Life Expectancy and Gift Planning: It's Not What You Think

 

70-years-old-candles.jpgA 70 year-old wants to fund a 5% charitable remainder unitrust with $500,000. If he receives payments for the rest of his life, he gets a charitable deduction of $261,815. On the other hand, if he chooses to receive payments for exactly his life expectancy of 14.2 years, he gets a deduction of $244,060. Strange. Why aren’t the two numbers the same?

What Is Life Expectancy?

What do I mean when I say someone has a life expectancy of 14.2 years? I mean this: that the person has an equal likelihood of living less than 14.2 years and more than 14.2 years. Put another way, half of the people the person’s age live less than 14.2 years and the other half live longer than 14.2 years. Only a tiny fraction of them will live exactly 14.2 years. The rest will live anywhere from less than 1 more year to 40 more years. Why won’t any 70 year-olds live more than 40 years? Because the 2000CM mortality table (Table 2000CM), the table used to compute charitable deductions for planned gifts, predicts that no one lives beyond 110.

What Is Mortality?

I just mentioned the 2000CM mortality table, but what is it? Table 2000CM is based on data from the 2000 U.S. Census and shows how many people out of an original population of 100,000 are alive at each age from 1 to 110. For example, 74,794 of the original 100,000 are alive at age 70. At age 71, 73,001 are still alive. So, according to Table 2000CM, the probability that someone who is 70 will live to be 71 is 73,001/74,794, or 97.6%.  At age 72, 71,092 are still alive, so the probability that someone who is 70 will live to be 72 is 71,092/74,794, or 95.1%. In short, mortality is the likelihood that someone of a certain age will live to achieve each subsequent age.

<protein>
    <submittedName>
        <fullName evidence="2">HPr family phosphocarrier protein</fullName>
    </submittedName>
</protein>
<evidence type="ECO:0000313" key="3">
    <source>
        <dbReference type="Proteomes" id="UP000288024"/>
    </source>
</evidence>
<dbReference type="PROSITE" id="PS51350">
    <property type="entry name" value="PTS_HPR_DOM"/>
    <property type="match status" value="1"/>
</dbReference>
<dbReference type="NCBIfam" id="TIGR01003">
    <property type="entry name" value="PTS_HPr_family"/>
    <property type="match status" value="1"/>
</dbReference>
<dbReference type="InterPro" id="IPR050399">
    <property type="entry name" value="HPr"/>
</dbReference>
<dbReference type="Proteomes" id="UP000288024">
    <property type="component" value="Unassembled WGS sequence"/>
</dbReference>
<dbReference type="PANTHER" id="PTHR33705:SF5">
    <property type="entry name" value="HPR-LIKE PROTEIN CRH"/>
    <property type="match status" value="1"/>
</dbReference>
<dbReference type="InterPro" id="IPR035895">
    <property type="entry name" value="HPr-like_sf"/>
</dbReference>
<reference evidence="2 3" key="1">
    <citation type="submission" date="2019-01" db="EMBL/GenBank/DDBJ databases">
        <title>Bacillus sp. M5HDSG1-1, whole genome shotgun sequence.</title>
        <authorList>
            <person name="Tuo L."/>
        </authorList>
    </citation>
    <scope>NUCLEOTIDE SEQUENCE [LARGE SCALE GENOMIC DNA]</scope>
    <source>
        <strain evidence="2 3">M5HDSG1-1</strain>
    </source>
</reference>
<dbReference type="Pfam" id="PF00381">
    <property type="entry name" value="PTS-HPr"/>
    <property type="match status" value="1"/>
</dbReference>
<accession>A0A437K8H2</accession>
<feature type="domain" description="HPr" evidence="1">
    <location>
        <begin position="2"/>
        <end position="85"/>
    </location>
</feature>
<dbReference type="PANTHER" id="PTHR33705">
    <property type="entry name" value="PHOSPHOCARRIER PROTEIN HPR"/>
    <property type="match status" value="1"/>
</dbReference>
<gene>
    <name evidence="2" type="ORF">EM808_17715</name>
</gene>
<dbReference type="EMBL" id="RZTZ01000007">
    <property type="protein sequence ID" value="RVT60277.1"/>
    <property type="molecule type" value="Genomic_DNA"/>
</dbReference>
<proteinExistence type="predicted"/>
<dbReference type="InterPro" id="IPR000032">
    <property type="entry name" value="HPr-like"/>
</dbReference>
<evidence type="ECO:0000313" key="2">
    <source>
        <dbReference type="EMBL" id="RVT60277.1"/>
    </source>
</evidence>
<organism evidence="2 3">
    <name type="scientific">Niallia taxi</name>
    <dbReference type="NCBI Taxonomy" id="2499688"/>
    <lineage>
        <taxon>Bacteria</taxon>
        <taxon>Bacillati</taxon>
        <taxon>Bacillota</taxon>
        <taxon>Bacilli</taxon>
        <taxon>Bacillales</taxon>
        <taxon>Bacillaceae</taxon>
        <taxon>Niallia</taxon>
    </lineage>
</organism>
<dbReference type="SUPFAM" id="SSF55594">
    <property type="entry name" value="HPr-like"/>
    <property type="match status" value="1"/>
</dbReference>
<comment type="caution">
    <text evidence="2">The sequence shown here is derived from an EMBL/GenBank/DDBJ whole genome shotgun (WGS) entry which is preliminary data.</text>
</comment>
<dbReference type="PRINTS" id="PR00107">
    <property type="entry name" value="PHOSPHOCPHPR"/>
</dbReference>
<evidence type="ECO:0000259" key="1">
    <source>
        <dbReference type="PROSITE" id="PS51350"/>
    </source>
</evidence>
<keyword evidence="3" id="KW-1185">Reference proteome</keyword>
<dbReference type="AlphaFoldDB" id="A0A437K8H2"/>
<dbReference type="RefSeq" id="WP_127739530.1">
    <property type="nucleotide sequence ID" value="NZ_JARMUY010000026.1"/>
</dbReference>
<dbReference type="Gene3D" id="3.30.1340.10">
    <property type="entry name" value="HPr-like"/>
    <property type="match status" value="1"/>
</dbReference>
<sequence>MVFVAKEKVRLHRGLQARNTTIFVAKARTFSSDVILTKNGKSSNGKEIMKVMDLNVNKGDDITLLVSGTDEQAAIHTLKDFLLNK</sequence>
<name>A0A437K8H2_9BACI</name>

Computing the Charitable Deduction for a Planned Gift

When your planned giving software computes the deduction for a gift annuity, charitable remainder unitrust, or other split interest gift that will last for the lifetime of the income beneficiary, it uses mortality, not life expectancy. For each age beyond the beneficiary’s current age, it uses Table 2000CM to determine the likelihood the beneficiary will live to receive payments. It then multiplies that probability by the present value of receiving payments that year.  Add up all these results and you have the present value of the lifetime of payments. Subtract that sum from the funding amount and you have the charitable deduction. There are adjustments for payment frequency and timing, but that’s the gist of it.

Contrast the above with what happens when your planned giving software computes the deduction for a life income gift that will last for an exact number of years, such as 14.2. In this case, there is no possibility that the gift term will last less than or more than the stated number of years. Probability drops out of the calculation. Your software simply determines the present value of receiving each year’s payments through the final year of the gift, then adds up all the results to determine the present value of all the payments together.  Once again, subtract that sum from the funding amount and you have the charitable deduction.

Now that we’ve worked through the logic of computing the value of payments for life versus payments for a life expectancy, it should no longer be surprising that the deduction for a CRUT that will last for the beneficiary’s life differs from the deduction for a CRUT that will last for the beneficiary’s life expectancy.

The One Place Life Expectancy Comes into Play

There is one planned gift calculation where life expectancy rather than mortality is used: the taxation of gift annuity payments. The number of years that a gift annuitant will receive payments that are partially tax-free equals the annuitant’s life expectancy. The life expectancy is computed using the 1983 Basic mortality table (yes, there are many mortality tables). For example, according to this table, a 70 year-old has a life expectancy of 15.9 years, so a 70 year-old gift annuity donor will receive partially tax-free payments for 15.9 years. The table actually shows a 70 year-old has a life expectancy of 16.0 years, but there’s a slight adjustment for payment frequency, so a quarterly paying annuity will be partially tax-free for 15.9 years. In most cases, any capital gain portion is also reportable for the annuitant’s life expectancy.